I think you are probably both fighting for your ideals in the same way, by putting forth your positions and arguments, such as they are, in the marketplace of ideas. Yet, I suspect we differ in our understanding of how change is achieved. It is a fallacy that minority rights are arrived at through a shift in opinion validated by a majority vote. If this were so, mixed race marriage would likely still be illegal. In 1968, a year after the Supreme Court struck down Anti-Miscegenation laws (preventing mixed-race marriage) as unconstitutional in Loving v. Virginia, a Gallup Poll showed that only 20% of Americans were accepting of mixed-race marriages. As recently as 2004 a Gallup Survey showed that 73% of Americans approved of mixed race (specifically white and African American) couples.
With that in mind, here are a few things you should know. According to a University of Washington Statewide Voter Survey conducted in October 2007 the majority of Washingtonians (59.4%) think that gay and lesbian couples should have exactly the same rights as straight couples. The vast majority of Washingtonians (73.5%) think that gay and lesbian couples should have some or all of the benefits and protections of marriage.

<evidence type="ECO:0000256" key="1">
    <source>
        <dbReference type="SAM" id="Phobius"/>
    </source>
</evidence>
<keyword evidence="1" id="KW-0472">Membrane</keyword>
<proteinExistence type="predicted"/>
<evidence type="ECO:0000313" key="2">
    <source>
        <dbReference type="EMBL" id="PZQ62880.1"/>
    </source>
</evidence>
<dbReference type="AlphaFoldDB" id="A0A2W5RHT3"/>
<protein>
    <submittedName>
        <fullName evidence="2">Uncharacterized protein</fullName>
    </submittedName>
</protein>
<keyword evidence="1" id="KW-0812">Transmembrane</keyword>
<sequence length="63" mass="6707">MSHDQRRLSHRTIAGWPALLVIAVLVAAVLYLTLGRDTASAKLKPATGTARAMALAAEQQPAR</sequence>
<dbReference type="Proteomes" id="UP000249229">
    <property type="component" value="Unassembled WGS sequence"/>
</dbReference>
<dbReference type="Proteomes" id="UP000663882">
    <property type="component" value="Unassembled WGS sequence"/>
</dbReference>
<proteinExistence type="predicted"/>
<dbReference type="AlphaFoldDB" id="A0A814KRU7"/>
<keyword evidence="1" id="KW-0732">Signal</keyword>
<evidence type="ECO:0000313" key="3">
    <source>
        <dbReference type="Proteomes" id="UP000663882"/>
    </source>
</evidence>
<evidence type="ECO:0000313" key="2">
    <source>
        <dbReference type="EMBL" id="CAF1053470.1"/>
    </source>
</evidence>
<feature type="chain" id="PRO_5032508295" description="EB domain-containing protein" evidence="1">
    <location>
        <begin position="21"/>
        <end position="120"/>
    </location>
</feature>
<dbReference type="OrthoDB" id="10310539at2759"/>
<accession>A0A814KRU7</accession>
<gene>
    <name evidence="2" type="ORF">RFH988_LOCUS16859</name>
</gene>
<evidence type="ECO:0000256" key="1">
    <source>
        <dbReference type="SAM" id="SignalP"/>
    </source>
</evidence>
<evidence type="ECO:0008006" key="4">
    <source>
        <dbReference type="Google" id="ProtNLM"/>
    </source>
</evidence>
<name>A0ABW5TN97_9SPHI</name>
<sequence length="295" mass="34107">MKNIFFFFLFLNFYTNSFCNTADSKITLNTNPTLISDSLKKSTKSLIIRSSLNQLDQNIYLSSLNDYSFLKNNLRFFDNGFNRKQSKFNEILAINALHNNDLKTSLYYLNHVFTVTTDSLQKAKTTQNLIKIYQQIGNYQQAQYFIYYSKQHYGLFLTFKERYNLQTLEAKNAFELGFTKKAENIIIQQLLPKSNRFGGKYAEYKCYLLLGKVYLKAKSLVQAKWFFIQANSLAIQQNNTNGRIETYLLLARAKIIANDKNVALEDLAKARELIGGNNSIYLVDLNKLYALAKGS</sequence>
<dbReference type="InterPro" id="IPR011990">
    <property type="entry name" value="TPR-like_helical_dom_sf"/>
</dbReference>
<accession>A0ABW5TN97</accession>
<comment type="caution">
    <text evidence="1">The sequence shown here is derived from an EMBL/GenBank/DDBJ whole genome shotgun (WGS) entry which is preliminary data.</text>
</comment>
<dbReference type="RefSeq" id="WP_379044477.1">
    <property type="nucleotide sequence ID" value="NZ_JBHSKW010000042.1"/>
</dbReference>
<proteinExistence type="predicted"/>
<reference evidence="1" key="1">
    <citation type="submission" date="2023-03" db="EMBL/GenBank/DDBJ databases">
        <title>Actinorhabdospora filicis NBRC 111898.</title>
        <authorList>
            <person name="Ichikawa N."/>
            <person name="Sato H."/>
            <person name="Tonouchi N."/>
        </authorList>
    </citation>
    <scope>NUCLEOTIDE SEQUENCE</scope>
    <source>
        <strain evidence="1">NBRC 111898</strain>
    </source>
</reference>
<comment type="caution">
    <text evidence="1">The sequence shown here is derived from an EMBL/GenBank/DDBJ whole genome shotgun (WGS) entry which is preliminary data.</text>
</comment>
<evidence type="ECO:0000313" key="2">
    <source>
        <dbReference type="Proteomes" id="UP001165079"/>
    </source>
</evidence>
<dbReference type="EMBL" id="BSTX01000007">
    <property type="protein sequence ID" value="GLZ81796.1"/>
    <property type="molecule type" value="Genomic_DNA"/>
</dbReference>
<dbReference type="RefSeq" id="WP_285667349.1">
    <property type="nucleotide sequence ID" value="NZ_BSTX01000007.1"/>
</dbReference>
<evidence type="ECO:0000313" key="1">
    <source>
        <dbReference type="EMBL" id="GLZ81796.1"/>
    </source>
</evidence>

If majority voting did hold sway then same-sex couples would already have all the same rights as opposite-sex couples in Washington State. We all know that same-sex couples are far from that goal because powerful lobby groups are working to thwart justice and prevent it from happening.
What does it say to you that it took 27 years after laws banning mixed-race marriage were overturned for public opinion to reach 73% acceptance of mixed race marriage, yet same-sex couples in Washington have 73.5% acceptance but they are still waiting for their own justice?
Sometimes people need to be guided into communion with the better angels of their natures.
The history of this country shows us that sometimes it takes the leadership of a President, the courage of a Legislature, or the clear-headed wisdom of a Court to see justice done.
If we expect the leaders of tomorrow to do better than others have done, then children like those attending Mount Si High School will need to understand more than just the dry and narrow cant of civil rights as people like Hutcherson tell it.
They’ll need to know its full history and be touched by its motivating spirit of equality and fairness.